Winning 8 of 21 stages, Wout Van Aert, Tadej Pogačar and Jonas Vingegaard make winning look easy. Jumbo-Visma won the Yellow, Green and Polka Dot jerseys. Furthermore, the 21 stages of the Tour de France were shared between 10 teams. Leaves 12 teams with nothing. Even in the World Tour, the best laid plans don’t always come to fruition.
The Pan Celtic Race (PCR), is an unsupported ultra-endurance tour of the Celtic nations. This year’s route was 1623 miles through Wales and Ireland. That’s 78% of a Tour de France and won by Paul Wainwright in 5 days 18 hr, 28 mins. A staggering feat.
One rider I’ve had the pleasure of working with for two years is Iain Webster. Having completed a solo ride Edinburgh to John O’Groats (321 miles, in 23 hours 40 mins) in 2021. Closely followed by ScotDuro where Iain was the fastest rider over the 5 timed segments while finishing within the allotted time.
S – Specific (1623 miles unsupported bike packing race)
M – Measurable (target of 6 ½ days)
A – Achievable (completing his summer challenges, hell yeah)
R – Relevant (ultra-events are Iain’s motivation to train and compete)
T – Time Defined (10th July 2022, 26 weeks training)
I had full confidence that Iain would complete this goal.
If you’re going to have a great summer, you need to have a great winter.
Training started a little later than usual as he took part in a research study which consisted of three FTP tests in two weeks! Around the same time, he had a particularly bad tick bite resulting in Lymes disease. This derailed winter training further still.
We’d managed a better start to the year and a training camp in Spain. Unfortunately, 6 riders on camp came home with covid. Iain included. Worse still, he had mild chest pains and high hr so he was rushed off to hospital. Thankfully he was given the all clear but more time was lost!
Starting the season with TransEngland from Morecambe to Scarborough. With gradients north of 25%, Iain had never experienced climbs like these. He’d see a 15% gradient sign and think ‘thank f**k it’s only 15%!’. It was a good training weekend to test kit and riding through the night with no sleep.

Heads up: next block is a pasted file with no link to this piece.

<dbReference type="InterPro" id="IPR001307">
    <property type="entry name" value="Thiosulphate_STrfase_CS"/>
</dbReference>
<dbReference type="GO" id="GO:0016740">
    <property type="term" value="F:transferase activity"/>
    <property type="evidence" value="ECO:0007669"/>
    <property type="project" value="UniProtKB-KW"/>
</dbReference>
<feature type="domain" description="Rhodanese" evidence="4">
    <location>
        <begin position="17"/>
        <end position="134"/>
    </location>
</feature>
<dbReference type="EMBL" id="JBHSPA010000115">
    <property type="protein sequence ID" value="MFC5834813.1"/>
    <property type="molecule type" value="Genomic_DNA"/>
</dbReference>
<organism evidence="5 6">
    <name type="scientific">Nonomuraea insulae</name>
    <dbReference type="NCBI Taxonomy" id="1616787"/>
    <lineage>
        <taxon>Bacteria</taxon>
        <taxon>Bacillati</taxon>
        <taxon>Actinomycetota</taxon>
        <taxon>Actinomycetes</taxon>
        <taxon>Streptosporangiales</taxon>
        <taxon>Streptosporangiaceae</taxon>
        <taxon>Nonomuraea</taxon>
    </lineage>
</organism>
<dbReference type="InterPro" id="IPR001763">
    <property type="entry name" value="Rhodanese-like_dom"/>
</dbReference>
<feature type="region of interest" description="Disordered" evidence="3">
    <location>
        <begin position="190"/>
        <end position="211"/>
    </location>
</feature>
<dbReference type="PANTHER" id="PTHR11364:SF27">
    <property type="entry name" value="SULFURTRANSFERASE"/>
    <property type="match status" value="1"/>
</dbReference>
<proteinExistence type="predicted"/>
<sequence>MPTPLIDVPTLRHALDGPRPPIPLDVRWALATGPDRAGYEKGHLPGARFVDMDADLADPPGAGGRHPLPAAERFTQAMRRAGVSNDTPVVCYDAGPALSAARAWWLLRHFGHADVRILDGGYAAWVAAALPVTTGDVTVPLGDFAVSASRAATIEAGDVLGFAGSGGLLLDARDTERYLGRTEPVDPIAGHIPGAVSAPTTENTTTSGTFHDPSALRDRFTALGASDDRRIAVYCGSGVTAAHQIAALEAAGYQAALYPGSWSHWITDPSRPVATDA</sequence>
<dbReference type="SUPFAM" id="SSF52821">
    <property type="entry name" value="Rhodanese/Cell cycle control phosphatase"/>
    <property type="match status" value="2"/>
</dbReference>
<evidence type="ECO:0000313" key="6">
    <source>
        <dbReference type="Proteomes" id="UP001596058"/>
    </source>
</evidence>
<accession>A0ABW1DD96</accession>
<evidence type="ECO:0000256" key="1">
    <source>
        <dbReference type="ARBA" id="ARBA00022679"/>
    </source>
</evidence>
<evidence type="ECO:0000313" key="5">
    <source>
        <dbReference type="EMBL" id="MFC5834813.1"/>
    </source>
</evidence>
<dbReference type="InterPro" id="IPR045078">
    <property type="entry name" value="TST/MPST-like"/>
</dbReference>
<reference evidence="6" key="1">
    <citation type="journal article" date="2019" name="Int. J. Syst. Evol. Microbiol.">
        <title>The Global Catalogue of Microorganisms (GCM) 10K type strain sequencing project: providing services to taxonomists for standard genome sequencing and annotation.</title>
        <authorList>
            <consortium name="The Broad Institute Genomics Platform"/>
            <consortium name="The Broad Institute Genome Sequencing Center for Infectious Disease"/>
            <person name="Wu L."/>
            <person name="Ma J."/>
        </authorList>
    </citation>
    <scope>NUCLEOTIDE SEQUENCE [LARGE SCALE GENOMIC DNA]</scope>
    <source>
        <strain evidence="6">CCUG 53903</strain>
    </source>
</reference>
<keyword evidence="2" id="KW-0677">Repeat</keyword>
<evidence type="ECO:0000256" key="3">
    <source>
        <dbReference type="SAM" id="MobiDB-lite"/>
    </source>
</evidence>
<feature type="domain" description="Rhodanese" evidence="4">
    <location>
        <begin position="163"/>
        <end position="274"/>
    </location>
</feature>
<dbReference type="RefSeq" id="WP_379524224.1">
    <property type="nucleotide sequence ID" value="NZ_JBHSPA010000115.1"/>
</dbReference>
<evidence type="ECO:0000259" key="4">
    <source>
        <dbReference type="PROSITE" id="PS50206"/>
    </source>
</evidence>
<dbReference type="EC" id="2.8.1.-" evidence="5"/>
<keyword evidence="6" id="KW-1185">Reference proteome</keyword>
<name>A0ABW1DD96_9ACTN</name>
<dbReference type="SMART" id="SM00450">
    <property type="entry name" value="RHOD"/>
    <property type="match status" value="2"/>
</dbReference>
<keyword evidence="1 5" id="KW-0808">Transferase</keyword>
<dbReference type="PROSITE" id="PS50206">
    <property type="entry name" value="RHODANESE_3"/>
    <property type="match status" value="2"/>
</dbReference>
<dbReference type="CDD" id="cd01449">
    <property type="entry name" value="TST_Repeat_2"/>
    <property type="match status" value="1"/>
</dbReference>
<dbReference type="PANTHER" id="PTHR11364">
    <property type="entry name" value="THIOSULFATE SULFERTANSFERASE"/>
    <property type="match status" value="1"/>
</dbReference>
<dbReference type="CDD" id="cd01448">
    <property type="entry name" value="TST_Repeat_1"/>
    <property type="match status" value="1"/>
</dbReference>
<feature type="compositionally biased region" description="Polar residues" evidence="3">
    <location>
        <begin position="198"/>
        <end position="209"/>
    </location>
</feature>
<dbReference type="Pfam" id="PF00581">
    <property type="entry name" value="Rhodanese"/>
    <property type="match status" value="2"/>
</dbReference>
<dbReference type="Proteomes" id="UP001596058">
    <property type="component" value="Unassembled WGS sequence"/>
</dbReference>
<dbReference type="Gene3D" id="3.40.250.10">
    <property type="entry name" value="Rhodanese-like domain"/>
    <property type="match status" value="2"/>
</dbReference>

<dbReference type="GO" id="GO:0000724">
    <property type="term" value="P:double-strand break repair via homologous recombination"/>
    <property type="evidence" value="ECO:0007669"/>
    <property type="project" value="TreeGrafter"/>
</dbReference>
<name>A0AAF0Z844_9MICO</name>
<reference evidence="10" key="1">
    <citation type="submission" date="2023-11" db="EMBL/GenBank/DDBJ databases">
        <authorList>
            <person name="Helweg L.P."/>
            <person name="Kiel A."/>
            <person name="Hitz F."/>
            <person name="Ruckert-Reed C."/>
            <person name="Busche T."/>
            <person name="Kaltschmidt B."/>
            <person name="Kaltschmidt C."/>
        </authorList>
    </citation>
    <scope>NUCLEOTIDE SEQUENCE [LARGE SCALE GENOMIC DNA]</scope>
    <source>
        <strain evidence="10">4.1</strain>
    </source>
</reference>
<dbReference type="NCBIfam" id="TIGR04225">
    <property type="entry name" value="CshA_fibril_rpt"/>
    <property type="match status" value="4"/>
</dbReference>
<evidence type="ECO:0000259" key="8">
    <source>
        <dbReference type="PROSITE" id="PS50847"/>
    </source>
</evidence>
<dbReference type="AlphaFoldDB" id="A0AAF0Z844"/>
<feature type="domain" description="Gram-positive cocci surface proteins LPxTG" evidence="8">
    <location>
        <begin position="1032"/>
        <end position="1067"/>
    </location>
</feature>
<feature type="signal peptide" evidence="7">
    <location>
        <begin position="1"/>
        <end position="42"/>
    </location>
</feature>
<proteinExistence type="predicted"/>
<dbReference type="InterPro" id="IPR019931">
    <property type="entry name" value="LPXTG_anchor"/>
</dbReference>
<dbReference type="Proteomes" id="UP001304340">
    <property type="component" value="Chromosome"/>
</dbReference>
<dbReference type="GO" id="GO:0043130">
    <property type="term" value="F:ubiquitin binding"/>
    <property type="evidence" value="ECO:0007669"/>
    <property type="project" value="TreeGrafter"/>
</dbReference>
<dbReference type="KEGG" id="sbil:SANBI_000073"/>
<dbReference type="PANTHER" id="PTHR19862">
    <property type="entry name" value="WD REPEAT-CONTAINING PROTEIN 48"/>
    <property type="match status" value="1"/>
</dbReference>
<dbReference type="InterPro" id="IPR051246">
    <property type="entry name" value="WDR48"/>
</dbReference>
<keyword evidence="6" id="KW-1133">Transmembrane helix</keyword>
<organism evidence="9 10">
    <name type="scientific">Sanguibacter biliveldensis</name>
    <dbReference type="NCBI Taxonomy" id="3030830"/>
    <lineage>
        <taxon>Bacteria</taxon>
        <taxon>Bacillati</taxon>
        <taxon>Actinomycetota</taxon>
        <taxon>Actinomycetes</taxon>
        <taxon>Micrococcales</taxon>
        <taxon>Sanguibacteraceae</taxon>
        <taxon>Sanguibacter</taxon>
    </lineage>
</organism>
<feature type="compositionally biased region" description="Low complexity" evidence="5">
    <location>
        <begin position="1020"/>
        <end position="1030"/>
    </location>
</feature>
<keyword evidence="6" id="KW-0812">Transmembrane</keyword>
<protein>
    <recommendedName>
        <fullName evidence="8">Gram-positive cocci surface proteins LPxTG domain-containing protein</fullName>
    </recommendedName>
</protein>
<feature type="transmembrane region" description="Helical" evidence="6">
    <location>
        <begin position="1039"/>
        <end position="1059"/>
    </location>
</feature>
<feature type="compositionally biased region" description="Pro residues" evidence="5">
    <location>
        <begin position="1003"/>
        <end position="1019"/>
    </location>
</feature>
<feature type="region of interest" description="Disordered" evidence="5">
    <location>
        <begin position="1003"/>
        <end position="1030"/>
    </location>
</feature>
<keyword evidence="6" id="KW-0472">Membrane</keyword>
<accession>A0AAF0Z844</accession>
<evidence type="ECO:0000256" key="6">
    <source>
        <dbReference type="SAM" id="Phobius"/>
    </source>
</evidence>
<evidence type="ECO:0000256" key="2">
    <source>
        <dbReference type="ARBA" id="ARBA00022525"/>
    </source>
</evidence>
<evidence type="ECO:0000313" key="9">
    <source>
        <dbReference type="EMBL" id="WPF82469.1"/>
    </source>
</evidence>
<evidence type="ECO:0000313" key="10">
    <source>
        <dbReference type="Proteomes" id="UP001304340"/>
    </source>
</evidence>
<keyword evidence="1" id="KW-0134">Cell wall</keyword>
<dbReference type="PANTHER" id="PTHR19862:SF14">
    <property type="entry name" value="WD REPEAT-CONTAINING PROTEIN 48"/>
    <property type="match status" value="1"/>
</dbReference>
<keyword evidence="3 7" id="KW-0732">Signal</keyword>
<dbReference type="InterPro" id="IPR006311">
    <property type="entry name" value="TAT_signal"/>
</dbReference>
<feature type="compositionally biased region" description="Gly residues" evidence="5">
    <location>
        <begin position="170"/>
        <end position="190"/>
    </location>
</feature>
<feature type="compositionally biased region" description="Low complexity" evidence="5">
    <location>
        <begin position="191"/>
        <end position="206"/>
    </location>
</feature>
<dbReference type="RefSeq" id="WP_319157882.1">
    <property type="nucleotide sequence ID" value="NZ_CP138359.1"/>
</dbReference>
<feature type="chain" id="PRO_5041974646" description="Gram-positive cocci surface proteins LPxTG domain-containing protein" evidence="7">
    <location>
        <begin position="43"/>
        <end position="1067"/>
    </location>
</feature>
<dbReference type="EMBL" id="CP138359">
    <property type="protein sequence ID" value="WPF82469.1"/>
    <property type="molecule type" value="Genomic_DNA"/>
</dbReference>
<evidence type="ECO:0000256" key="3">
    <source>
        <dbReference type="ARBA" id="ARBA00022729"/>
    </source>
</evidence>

Another training ‘jolly’, Iain headed north west from Blairgowrie to Ullapool. He had a howling headwind…for 182 miles! An old rugby injury resurfaced; his Achilles heel flared up. He managed another 165 miles the following day, but the injury was too great.
The final 8 weeks training was all injury management. This was the biggest challenge we’d faced. Although it was painful physically, it was harder mentally. We’d talked strategies. Lightening the bike, pacing, managing the injury if it flared up etc. Closer to the event, it was evident that the original ‘measurable – 6 ½ days’ was now unrealistic. A new goal was implemented. Completing PCR. Still no mean feat in itself.
Despite his setbacks, we got Iain to the start line.
“The ride was going well, I felt strong both physically and mentally. I knew that the first 600 miles of brutal but short punchy climbs sometimes in excess of 30% were coming to an end, leaving me with approximately 1000 miles of normal roads with the occasional big climb to contend with. With four big climbs to go before the “flats” I started up a monster of a climb made worse by a gale force headwind coming off the Atlantic. It was the usual spin the legs in a seated position for as long as possible before it was necessary to get out the saddle and haul the myself, bike and ~10kg of kit up the climb. I turned one of the hairpins to be faced by a wall (ride analysis later confirmed it to be 30%), I felt the pain of protest in my left Achilles as I drove my foot down on the pedal. It was at this point I knew I’d need to reassess and revise my strategy if I was going to have a chance of completing
the 1000 miles to the finish.”
Despite all the setbacks, Iain finished in 8 days 5hrs 3 mins.
Happy to finish the race, there’s an underlying disappointment from Iain in not performing at his best. Recovery is going well and Iain is back training. With unfinished business, our next goals are PCR and GBDuro.
Iain can do anything he puts his mind too so rock on 2023.
Written by Richard Lord
Cycling & Strength Training